Ronaldo is who some would argue to be the best football player of all time – don’t ask me, I literally couldn’t care less about football. But what I am finding more intriguing are the recent allegations of rape made against him by Kathryn Mayorga, and maybe more worryingly, the reactions of the media and the general public towards these. The allegations date from 2009, and a year later in 2010, the star player reportedly reached an out-of-court settlement with Mayorga, by paying her $375,000 for her silence. Of course, he is stating that the money ‘is by no means an confession of guilt’. I’m sure we all have our own opinions on that one. But it would appear that people are being faced with a choice: sporting icon, or rapist? Of course, he is innocent until proven guilty, of which the courts will decide. But in the meantime, they are somehow struggling to comprehend that just maybe, he could be both.
Trash man of the moment, Donald Trump, was criticised after the infamous “grab ‘em by the pussy” recording was released. He later defended this as ‘locker room talk’ in a reference to a ‘lads being lads in a sports changing room’ scenario, or a typical ‘boys will be boys’ episode. Lad culture seems to be especially prevalent within male-dominated sporting circles, when power is equated with dominance and aggression. It is a widespread issue, from the Nottingham uni hockey boys banned for singing a sexually violent song on a bus, to the conviction of Brock Allen Turner, a star athlete at Stanford who sexually assaulted an unconscious woman. This toxic sports culture has historically gone hand-in-hand with allegations of sexual harassment and assault. Innocent until proven otherwise, but I think we forget that sports players can very easily become a product of this toxic masculinity.
No locker room I have ever been has had this sort of chat in it. But what I have been witness to, is perhaps the result of it – men heckling my team both on and off the pitch, countless men calling me a lesbian, or a bitch, after I have confronted them, being shouted and whistled at whilst switching shirts on the sideline. It is tiring to constantly be on guard when all of your concentration should be on the job at hand – winning.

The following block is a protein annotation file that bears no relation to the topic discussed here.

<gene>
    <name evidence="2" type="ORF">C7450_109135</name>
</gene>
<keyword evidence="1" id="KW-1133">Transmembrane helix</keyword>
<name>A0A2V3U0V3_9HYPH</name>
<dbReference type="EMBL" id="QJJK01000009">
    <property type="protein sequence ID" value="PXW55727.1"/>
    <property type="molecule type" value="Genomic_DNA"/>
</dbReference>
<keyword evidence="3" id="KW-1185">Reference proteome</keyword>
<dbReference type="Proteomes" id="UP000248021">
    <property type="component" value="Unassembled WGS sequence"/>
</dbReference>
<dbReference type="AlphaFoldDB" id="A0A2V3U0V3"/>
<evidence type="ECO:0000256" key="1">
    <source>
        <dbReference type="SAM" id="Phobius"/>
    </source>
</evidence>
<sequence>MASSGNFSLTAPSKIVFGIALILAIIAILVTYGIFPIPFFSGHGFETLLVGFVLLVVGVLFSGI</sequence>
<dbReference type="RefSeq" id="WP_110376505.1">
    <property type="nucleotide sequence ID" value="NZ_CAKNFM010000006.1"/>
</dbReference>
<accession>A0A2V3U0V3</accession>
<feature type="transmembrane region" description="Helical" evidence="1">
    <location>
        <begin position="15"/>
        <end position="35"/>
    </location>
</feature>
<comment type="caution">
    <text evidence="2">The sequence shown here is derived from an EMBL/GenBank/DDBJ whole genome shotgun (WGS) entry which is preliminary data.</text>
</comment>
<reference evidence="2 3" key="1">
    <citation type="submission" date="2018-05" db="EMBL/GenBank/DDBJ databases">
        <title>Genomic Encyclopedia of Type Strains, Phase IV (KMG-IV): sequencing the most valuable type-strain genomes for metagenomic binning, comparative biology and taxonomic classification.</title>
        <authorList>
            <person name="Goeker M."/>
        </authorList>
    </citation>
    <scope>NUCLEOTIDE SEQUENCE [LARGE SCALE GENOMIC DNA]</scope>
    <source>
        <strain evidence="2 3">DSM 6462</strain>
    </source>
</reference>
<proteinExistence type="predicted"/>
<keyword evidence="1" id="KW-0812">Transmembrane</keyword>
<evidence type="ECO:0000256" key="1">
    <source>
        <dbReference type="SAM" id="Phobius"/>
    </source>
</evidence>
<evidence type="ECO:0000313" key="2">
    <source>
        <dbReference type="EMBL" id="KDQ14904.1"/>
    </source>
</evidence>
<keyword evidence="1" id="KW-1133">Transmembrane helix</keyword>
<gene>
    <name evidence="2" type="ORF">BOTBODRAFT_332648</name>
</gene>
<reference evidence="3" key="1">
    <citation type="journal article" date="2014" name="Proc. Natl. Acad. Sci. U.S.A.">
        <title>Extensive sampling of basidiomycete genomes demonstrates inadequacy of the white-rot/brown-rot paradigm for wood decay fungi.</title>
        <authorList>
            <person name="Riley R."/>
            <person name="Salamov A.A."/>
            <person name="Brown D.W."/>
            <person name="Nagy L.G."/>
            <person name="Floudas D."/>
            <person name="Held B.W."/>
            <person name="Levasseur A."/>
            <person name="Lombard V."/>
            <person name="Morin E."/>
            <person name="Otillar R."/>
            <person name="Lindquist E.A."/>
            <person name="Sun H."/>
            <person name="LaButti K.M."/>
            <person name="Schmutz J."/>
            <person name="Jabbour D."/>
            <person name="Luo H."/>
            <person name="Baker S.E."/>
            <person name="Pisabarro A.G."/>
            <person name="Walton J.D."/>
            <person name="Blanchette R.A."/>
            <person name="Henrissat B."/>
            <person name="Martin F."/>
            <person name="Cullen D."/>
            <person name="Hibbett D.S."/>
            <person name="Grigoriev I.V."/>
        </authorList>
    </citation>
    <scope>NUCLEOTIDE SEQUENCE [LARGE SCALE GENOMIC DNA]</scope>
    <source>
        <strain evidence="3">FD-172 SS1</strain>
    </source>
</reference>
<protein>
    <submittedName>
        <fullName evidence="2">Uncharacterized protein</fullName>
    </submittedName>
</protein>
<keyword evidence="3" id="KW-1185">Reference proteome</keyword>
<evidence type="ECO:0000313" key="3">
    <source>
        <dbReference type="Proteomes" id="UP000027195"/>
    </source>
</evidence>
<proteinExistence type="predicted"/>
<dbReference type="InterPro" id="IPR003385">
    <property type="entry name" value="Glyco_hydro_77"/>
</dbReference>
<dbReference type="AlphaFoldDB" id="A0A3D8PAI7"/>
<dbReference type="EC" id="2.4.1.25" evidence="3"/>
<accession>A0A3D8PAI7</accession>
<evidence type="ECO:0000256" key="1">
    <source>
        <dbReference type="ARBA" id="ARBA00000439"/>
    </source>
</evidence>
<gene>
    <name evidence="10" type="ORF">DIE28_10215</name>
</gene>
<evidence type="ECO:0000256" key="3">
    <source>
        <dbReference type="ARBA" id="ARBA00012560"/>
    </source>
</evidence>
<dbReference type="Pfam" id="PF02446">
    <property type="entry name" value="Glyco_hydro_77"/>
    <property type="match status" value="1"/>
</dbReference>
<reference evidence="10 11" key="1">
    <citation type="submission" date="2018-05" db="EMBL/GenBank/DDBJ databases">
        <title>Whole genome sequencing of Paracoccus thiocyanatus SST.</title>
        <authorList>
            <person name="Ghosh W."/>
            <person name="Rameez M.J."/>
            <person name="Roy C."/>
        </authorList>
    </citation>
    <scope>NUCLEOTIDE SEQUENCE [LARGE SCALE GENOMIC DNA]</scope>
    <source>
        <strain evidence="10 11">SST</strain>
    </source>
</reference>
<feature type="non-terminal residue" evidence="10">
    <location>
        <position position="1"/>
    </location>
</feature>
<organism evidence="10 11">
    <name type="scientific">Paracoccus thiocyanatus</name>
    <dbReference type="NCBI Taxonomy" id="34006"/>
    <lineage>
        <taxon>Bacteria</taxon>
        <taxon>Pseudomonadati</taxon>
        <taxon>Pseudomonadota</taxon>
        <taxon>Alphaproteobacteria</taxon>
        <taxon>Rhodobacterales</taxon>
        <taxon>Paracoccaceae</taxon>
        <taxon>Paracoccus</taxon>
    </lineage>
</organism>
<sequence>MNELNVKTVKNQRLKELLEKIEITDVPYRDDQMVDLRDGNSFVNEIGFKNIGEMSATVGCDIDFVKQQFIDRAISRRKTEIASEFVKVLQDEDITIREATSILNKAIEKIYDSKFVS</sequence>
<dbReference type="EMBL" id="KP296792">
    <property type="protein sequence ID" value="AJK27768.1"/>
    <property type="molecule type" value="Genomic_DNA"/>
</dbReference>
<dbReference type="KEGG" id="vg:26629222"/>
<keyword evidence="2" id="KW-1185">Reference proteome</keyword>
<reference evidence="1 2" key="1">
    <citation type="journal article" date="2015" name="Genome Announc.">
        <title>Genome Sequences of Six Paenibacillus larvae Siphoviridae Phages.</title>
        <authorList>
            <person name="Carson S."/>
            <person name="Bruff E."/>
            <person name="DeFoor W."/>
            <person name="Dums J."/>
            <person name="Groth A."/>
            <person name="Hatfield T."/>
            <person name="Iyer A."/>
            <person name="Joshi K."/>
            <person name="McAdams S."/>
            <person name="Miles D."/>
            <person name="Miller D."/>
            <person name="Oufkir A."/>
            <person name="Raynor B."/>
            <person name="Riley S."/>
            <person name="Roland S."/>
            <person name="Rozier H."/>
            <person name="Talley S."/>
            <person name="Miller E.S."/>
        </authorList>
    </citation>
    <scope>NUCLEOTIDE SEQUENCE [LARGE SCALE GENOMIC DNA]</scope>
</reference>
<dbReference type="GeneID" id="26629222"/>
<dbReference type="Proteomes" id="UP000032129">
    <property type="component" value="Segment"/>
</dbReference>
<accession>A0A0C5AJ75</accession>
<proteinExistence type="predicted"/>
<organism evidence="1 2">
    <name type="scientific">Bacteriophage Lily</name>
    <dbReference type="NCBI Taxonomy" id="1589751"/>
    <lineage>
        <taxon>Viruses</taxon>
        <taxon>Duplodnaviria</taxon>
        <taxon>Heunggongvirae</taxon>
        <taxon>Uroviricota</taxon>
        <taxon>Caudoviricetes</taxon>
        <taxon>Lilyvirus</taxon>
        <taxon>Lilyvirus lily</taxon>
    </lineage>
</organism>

Rape culture is pervasive in society, but is now being called out, and huge movements have started demanding change – none more prominent than the #metoo movement. It was founded in 2006 by Tarana Burke and experienced a viral boom during the Weinstein scandal, with hundreds of thousands of people sharing their stories via social media. But rather than asking probing questions about how and why our society has facilitated this behaviour, we are asking, “What about false accusations?”, as with the Ronaldo case. Suggesting that the women making the claims are lying, is hugely damaging, and something we actually know to be very rarely true, as over the last 20 years only 2-10% of rape claims have been proved to be false.
To demonstrate the sheer catastrophe that is the current situation for accusers, I’ve stuck in this graph from the Enliven Project, which is an easier way to see the scale of the problem. Granted, this came out in 2013, however the numbers are much the same according to the office for national statistics:
Along with many other avid football fans, I will be awaiting the news of the Ronaldo trial in the hope that justice gets served, either way. But I really don’t believe that even if someone like Ronaldo is proven to be guilty, there will be any negative impact on his career in the long run. He will continue to be a ‘talented player’ with a net worth over $400 million. We have seen, time and again, that men who have been accused, convicted and even have admitted to sexually assaulting people, have been able to carry on with their careers as usual – and in one very prominent case, be elected as president of the United States.
In an attempt to end on a nicer note, I would like to highlight the change that is occurring across the globe. With women more likely to come forward about their attackers due to recent social change, we can hope that the number of people who believe they can get away with sexual assault, will decrease. It is, of course, impossible to unpack all the complex issues around #MeToo, and the experience of the accuser and the accused, within a short blog post – I have merely scratched the surface. But I believe things are changing for the better. We just need to support those coming forward with stories – as well as help to build a society where victims feel comfortable sharing these stories – so we can hold everyone accountable for their actions.